Gustin and Parrott needed a student to corral volunteers and found a perfect mix of experience and skills in Erin Topalian, a DNP student who is also completing her master's degree in the psychiatric mental health nurse practitioner program.

Topalian, a former civil engineer who transitioned to nursing in 2013, previously worked at CHKD and had unique insight as a student and as a former employee. She's also a military wife who knows what it takes to mobilize quickly; her family once moved four times in one year. She scheduled shifts and assisted with training development as they created and adapted protocols.

Teaching Leadership While Helping Patients

A few weeks before the holidays, the students tried a soft launch of the collaboration. Callers heard a prompt directing COVID-related questions to the help line, where they talked to DNP students who helped evaluate their child's symptoms.

Since November, DNP students at ODU have answered more than 800 calls, and 97% of the callers were triaged and documented without having to transfer to a clinic to make an appointment. After the initial trial, McCasland and Rojas began receiving requests from more practices.

"This helped tremendously for staff so they could focus on the patients who needed to see their physician," Rojas said.

For the students, the partnership built confidence, both with communication and technology. "For those who were not comfortable and hadn't really done telehealth, it's been really helpful," Parrott said. "This is experiential learning immersion that's going to help them grow. They will become excellent hires."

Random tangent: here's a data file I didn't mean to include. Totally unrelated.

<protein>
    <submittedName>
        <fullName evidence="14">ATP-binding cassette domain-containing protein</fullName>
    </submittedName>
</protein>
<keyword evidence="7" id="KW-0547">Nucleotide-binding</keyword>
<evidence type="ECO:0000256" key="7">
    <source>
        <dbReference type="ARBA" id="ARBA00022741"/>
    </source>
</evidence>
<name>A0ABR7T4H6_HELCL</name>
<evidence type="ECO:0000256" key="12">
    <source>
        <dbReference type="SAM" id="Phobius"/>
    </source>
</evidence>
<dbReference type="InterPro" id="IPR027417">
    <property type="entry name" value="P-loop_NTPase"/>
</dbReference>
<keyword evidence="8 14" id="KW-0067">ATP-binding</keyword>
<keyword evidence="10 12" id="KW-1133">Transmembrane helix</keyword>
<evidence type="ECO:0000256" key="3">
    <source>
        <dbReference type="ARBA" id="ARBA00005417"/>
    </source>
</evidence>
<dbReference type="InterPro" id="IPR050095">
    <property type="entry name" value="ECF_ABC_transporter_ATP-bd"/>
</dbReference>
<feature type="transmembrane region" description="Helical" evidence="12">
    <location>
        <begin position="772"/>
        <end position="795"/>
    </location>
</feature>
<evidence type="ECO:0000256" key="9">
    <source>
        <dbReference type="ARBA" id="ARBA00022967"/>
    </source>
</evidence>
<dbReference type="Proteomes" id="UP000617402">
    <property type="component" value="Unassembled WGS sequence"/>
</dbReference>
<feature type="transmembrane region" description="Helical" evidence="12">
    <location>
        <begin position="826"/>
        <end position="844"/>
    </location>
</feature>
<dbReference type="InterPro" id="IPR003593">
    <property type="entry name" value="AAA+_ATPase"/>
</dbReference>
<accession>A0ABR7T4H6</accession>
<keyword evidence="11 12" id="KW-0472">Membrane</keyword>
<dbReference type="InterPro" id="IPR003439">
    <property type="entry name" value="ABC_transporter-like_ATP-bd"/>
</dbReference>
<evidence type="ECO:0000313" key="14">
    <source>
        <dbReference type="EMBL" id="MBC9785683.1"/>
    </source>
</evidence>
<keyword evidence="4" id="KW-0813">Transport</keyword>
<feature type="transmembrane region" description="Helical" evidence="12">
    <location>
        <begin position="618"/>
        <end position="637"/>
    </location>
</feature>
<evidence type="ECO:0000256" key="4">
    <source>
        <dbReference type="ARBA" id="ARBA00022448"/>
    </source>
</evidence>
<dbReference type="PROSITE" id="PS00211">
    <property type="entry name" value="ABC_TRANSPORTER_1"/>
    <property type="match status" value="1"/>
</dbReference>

Students pursuing DNP degrees, like Topalian, need to get insight into health care leadership and administration as part of their studies. The project gave her all that and more; she's focused her research on the collaboration, and in April, won third place for her poster presentation at the Mid-Atlantic Telehealth Research Center summit.

This project, and studying for her DNP degree, "has taught me the type of leader I want to be," Topalian said. "We talk a lot about what our legacy in life and our career will be, and I think through this program and the call center, I've learned a lot about managing people and being empathetic, flexible and having expectations and following through. I think it's probably the best thing that could have ever happened to me and the DNP program."

Now, the team is considering ways the partnership could address some of the region's most challenging health inequities, particularly pediatric asthma, mental health and obesity. They're discussing building a telehealth curriculum around ODU nursing students conducting calls to families of children who have been treated for asthma to ensure they're managing treatment and scheduling follow-up visits. Preventative outreach could decrease the likelihood of being readmitted to the hospital.

"The opportunities for partnership are wide and deep," McCasland said. "We proved it could be done. That's the secret sauce. Now what else can we do?"